Who would have ever thought that I would be in the mental space that I am in when it comes to the girl turning 18. For months, if not years, I have anticipated this time when she will prepare to exit the traditional school setting of public education and enter into the world of adult services. I was eager to complete the often meaningless requirements, like world history, in favor of more purposeful opportunities. Eager to be done with the years of wondering if she is eating lunch alone. Just plain eager to be done.
And then the reality of adult services became evident and I began to see how much my life is going to change. I started to re-think all that eagerness.
Since the county that I live in is the worst in this already pathetic state for adult services, there isn’t much to pick from. Like many families, I am facing the reality of what little there is. And what little funding there is. So aside from the emotional aspect of this transition, there is a huge financial component that, when looked at beyond the near future, but more into the long-term, it can truly bring me to my knees.
The emotional ride reminds me when she was initially staffed into special education at age 4. I was devastated that she would be riding the “short bus”. I was wrapped up into that more so than anything else, at that time. I like to think that I was coping, but I may have been ignorant.
Once I realized that this little yellow bus was one of the most useful tools available to us, I embraced the idea of it terms of independence and a wonderful way for her to transition to school, without having to be pried out of the car.
The world of adult agencies offers me the same experience as the little bus. My initial thought of her going into one of “those places” initially mortified me. It was not going to happen. I dumped everything I had into employment opportunities when I realized that any vocational training or college was not going to be in our future.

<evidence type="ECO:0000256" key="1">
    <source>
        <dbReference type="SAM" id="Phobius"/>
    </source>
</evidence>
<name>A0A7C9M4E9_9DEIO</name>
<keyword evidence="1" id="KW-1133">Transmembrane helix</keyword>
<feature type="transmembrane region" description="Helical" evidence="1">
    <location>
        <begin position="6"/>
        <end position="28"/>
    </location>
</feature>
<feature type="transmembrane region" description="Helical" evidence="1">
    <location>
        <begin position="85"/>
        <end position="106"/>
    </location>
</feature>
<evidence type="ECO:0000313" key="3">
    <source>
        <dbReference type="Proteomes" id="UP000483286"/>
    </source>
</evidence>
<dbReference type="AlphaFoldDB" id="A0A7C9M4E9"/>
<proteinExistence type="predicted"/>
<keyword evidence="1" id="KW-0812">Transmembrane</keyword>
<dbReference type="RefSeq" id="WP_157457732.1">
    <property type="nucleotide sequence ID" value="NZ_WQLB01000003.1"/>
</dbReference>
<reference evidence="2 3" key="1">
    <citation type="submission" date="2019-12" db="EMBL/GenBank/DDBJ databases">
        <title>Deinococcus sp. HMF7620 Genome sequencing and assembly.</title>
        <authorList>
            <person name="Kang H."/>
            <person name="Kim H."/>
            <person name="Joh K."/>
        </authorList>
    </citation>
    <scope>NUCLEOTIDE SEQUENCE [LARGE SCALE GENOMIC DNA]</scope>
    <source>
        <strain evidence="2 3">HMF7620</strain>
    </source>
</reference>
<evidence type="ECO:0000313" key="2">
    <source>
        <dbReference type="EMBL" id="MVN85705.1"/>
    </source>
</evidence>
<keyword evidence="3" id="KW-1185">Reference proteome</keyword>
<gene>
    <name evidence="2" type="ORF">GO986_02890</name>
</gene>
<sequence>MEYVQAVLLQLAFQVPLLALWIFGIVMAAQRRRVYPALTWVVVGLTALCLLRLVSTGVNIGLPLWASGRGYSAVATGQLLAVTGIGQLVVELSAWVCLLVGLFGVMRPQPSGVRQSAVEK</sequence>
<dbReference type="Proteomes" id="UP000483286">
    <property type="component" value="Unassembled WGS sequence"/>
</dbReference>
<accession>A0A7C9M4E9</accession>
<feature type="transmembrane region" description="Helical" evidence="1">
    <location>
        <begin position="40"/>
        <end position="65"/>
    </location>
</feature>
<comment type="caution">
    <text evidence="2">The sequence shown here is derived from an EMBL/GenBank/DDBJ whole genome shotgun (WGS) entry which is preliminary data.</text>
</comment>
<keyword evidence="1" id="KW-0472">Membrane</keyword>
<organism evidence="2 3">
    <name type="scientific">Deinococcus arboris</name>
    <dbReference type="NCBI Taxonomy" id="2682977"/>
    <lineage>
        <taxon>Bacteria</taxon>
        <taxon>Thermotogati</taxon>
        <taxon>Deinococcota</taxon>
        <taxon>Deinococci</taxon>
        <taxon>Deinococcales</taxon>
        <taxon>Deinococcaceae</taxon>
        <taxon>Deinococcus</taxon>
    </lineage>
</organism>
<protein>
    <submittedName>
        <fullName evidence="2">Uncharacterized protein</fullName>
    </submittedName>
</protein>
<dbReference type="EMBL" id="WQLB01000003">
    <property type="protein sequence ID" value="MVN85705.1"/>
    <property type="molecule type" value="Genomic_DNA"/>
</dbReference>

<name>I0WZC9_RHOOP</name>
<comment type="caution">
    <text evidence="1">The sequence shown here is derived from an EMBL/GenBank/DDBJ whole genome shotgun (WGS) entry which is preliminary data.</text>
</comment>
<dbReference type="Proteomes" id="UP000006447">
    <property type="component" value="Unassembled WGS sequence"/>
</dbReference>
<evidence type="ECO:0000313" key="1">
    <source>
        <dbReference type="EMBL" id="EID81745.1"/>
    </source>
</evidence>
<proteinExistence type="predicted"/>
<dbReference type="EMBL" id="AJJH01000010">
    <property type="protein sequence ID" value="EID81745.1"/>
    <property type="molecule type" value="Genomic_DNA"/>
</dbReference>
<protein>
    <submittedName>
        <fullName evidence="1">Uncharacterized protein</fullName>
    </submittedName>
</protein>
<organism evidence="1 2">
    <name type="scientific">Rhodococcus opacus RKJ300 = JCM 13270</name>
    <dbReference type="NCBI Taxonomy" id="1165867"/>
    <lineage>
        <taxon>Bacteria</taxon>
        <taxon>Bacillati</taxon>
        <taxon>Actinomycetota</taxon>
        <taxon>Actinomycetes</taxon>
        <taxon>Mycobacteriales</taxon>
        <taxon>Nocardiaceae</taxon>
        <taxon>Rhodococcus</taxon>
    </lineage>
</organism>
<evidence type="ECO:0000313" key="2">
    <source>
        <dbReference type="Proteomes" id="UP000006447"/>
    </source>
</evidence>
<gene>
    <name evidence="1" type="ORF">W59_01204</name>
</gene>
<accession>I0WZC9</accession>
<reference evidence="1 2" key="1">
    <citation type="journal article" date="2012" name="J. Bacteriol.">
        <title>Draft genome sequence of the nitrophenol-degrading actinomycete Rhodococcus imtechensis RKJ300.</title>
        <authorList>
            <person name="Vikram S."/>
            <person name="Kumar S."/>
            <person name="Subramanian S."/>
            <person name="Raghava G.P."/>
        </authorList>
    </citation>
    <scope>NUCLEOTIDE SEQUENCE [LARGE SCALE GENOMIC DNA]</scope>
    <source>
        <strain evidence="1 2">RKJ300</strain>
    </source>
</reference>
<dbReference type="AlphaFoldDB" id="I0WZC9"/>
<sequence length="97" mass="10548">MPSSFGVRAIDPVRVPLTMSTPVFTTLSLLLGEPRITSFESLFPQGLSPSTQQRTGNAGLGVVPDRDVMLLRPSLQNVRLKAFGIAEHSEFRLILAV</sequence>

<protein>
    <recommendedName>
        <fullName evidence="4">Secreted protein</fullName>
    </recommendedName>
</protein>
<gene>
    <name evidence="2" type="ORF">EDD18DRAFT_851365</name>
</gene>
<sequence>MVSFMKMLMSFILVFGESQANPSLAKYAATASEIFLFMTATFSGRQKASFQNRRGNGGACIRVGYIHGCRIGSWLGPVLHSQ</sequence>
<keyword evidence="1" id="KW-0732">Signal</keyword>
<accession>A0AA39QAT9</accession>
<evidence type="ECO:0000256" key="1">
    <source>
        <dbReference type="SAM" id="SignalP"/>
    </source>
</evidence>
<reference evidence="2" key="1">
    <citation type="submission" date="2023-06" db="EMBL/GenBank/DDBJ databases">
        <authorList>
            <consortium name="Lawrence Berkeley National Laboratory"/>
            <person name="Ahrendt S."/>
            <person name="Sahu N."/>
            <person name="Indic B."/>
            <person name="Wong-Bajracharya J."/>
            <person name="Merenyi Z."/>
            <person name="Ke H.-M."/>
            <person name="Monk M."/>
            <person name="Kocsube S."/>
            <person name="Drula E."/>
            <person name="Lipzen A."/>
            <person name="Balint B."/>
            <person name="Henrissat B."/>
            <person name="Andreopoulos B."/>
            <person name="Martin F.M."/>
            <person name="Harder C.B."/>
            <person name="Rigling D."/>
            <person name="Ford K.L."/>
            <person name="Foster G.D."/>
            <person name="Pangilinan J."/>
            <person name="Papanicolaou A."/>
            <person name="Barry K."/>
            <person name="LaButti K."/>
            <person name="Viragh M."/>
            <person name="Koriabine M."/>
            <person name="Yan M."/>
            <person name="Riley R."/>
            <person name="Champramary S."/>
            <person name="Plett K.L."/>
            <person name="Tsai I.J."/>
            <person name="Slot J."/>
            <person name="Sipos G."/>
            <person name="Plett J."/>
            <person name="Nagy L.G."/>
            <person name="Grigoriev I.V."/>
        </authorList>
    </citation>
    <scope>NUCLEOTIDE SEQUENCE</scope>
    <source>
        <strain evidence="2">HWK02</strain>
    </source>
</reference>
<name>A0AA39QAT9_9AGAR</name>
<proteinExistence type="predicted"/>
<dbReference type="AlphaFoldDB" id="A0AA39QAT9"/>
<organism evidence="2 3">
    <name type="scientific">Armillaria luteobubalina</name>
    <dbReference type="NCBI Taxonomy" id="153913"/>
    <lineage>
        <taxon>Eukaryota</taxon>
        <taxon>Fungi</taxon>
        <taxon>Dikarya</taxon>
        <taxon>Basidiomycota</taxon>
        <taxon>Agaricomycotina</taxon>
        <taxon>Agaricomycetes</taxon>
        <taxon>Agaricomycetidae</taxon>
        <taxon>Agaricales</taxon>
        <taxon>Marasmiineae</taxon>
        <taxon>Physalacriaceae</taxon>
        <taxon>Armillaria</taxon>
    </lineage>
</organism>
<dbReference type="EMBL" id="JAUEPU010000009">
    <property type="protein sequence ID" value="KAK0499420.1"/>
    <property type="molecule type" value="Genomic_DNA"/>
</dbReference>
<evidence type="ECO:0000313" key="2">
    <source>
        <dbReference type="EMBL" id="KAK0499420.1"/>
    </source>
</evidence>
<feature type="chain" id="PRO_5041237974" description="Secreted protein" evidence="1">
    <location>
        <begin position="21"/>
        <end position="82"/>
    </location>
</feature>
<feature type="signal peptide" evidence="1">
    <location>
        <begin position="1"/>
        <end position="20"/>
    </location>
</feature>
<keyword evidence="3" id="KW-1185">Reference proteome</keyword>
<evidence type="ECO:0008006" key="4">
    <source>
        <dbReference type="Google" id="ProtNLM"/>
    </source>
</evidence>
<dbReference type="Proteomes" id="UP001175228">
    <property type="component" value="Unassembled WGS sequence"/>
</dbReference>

Since she entered into 7th grade she has spent a portion of her school day in a work experience. Years of exploring jobs with the intent that after graduation she would be able to by-pass any of “those agencies” and slip into a job–unpaid or paid, did not matter. The goal was to just avoid the agency.
And here we are.
While she has some wonderful skills in a variety of job placements, the reality of her working for longer than two hours seems to be a distant hope. One that I will fight until the end to preserve, but the reality of what her days will look like is very much present.
Perhaps I will eventually see the gem within the agencies. It is my hope and personal work to embrace whatever it looks like for her. To embrace this as part of her journey and part of mine.